Emerging applications such as remote manipulation and remote robotic surgery require communication that is both timely and reliable, but the Internet natively supports only communication that is either completely reliable with no timeliness guarantees (e.g. TCP) or timely with only best-effort reliability (e.g. UDP). We present an overlay transport service that can provide highly reliable communication while meeting stringent timeliness guarantees (e.g. 130ms round-trip latency across the US) over the Internet. To enable routing schemes that can support the necessary timeliness and reliability, we introduce dissemination graphs, providing a unified framework for specifying routing schemes ranging from a single path, to multiple disjoint paths, to arbitrary graphs. Based on an extensive analysis of real-world network data, we develop a timely dissemination-graph-based routing method that can add targeted redundancy in problematic areas of the network. We show that this approach can cover close to 99% of the performance gap between a traditional single-path approach and an optimal (but prohibitively expensive) scheme.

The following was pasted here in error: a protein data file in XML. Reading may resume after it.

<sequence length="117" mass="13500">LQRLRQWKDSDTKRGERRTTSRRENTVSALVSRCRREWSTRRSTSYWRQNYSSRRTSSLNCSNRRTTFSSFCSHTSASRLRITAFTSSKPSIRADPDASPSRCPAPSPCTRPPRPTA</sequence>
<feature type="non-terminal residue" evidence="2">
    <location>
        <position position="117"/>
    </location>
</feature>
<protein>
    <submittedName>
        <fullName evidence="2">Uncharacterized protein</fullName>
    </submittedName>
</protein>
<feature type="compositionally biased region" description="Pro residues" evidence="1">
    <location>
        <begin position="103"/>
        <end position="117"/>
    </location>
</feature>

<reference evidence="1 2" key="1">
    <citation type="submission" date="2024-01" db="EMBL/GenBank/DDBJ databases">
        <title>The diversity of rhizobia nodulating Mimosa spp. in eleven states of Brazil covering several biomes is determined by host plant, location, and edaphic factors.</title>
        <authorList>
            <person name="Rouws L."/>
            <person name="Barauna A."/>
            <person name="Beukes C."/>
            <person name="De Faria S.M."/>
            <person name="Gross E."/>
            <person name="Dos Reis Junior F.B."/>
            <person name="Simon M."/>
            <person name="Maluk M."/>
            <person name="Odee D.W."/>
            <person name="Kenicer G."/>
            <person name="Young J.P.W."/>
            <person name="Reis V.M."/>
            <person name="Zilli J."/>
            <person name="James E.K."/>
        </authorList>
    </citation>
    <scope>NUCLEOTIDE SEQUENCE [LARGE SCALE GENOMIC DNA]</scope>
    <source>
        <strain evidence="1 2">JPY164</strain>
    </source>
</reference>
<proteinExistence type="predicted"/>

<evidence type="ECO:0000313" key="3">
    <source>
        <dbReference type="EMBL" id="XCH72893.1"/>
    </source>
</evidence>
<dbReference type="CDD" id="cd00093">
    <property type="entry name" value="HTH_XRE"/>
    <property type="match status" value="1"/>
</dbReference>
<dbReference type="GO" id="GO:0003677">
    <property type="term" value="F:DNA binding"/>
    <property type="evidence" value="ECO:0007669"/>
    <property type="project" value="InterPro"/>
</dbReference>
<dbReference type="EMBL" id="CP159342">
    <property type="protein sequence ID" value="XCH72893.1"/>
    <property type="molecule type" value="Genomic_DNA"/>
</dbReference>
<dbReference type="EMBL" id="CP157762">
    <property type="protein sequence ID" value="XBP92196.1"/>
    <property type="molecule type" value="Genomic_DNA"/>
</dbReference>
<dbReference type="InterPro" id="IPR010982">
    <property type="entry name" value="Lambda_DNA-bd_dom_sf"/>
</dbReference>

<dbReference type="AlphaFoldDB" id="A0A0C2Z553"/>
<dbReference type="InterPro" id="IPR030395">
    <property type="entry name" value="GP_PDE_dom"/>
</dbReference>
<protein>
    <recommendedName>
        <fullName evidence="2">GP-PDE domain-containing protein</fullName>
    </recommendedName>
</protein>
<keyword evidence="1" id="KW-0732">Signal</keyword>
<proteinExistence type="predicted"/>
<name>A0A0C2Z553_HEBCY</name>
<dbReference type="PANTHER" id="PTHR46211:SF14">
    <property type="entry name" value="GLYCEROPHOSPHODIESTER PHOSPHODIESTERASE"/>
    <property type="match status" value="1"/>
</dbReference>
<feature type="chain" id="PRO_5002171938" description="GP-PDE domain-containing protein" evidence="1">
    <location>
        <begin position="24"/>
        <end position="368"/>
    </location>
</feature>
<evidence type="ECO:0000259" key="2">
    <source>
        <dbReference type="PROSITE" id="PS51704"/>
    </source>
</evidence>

Amy Babay is a PhD student in the Department of Computer Science at Johns Hopkins University, where she works with Yair Amir in the Distributed Systems and Networks Lab. Her research focuses on enabling new Internet services using structured overlay networks and on building intrusion-tolerant critical infrastructure systems. She received her BA in Cognitive Science in 2012 and her MSE in Computer Science in 2014, both from Johns Hopkins University. Prior to starting her PhD, she gained experience with global overlay networks in the commercial world, working at LTN Global Communications.